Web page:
• However, the speed limiter rope 10 slackens with time due to rope elongation and wear of the pulleys and rope. If the rope 10 slackens enough for the compression spring 22 to reach a state where it is no longer sufficiently taut, the compression spring 22 can no longer keep the rope 10 sufficiently tensioned. To avoid such a situation, the tensioning device 12 is provided with a monitoring element 31 arranged to monitor the tightness of the spring 22. If the tightness is too low to keep the speed limiter rope 10 taut enough, the monitoring element 31 is adapted to provide corresponding information to the elevator control system 6, which will stop the elevator to avoid a safety hazard. Normally, such a situation should not arise, because the speed limiter rope 10 is tightened to the correct operating tension by means of the tensioning device 12 in connection with regular elevator maintenance. If such a situation nevertheless occurs, the speed limiter rope 10 can in this case too be tightened in the same way afterwards by means of the tensioning device 12. According to the inventive concept, the speed limiter rope 10 can be tightened and its length adjusted by turning the ratchet wheel 18 with a suitable tool. For this purpose, the ratchet wheel 18 is provided with an engaging element 23 into which a turning tool can be fitted. In the situation illustrated in the figure, the ratchet wheel 18 is turned counter-clockwise to tighten the rope 10. When the ratchet wheel 18 is being rotated, the second end of the speed limiter rope 10 moves downwards and the supporting rod 24 pulls by means of the support plate 30 the upper end of the spring 22 downwards, thereby tightening the spring 22 and causing the spring 22 to be strained again to the correct tightness. In this way, the length and tightness of the rope 10 can be easily adjusted without releasing the rope ends.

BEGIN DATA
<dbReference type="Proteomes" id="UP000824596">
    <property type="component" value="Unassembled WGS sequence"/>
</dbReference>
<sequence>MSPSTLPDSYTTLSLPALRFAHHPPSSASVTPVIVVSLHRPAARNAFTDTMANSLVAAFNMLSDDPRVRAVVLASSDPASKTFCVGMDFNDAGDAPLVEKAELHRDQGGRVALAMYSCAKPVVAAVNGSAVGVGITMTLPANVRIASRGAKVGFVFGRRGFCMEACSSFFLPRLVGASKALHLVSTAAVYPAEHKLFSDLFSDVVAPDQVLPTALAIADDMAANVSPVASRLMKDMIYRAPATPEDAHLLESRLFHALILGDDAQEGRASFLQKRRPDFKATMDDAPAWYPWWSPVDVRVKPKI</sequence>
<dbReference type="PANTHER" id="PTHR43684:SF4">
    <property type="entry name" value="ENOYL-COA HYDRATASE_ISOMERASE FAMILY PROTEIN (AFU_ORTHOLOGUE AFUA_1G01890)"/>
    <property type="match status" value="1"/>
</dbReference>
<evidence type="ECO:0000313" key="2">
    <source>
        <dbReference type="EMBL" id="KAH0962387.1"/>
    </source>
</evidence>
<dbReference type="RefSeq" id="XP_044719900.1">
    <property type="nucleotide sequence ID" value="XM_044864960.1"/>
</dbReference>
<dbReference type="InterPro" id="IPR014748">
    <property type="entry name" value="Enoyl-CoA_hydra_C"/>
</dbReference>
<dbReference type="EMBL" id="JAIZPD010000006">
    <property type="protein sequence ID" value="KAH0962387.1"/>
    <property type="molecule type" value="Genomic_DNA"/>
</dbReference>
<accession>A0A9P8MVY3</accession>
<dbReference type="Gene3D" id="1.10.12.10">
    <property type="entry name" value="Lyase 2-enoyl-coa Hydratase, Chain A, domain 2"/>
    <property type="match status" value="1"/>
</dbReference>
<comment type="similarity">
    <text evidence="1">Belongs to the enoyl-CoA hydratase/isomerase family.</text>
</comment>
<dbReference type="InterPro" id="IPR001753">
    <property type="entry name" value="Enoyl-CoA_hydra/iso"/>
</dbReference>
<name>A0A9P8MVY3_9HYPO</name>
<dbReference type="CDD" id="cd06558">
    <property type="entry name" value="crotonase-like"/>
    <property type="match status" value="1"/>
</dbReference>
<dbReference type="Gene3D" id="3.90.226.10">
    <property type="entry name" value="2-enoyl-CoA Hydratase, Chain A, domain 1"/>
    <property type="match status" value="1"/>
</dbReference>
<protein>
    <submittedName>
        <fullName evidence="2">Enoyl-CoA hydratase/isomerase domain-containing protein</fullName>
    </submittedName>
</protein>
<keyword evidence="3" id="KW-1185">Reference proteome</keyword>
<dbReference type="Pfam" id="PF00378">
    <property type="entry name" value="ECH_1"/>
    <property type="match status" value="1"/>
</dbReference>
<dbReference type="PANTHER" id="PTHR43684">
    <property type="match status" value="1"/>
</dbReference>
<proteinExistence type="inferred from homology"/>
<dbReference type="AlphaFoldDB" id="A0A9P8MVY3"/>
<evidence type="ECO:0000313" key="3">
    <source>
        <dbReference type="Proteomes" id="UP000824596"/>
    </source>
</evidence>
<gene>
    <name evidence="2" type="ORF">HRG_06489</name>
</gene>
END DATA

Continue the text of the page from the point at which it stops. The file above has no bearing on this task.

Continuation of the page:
• It is obvious to the person skilled in the art that the invention is not exclusively limited to the example described above, but that it can be varied within the scope of the claims presented below. Thus, for example, the arrangement of the invention can be as well used in other types of elevators besides a rucksack-type elevator as described above.
  • It is also obvious to a person skilled in the art that the arrangement of the invention can also be used in elevators having only one safety gear and no safety gear synchronizing element. In such solutions, the tensioning device can be connected e.g. directly to the safety gear.
  • It is also obvious to a person skilled in the art that, instead of being used in an elevator without counterweight, the equipment of the invention can as well be used in an elevator with counterweight.
  • It is further obvious to a skilled person that the structure of the tensioning device of the invention may differ from that described above. For example, instead of a compression spring, the tension of the speed limiter rope can as well be maintained by a draw spring or some other corresponding tensioning element producing a constant force.
  • It is additionally obvious to a person skilled in the art that the suspension ratio of the elevator car may vary. Thus, depending on the suspension ratio, the arrangement may also comprise a larger or smaller number of diverting pulleys than in the above description, so the at a given position e.g. within the guide rail line there may be only one diverting pulley, two parallel diverting pulleys or more than three diverting pulleys in parallel. In addition, depending on the suspension ratio, the rope compensating device and the ends of the hoisting ropes may also be secured to the elevator car instead of a fixed point in the shaft.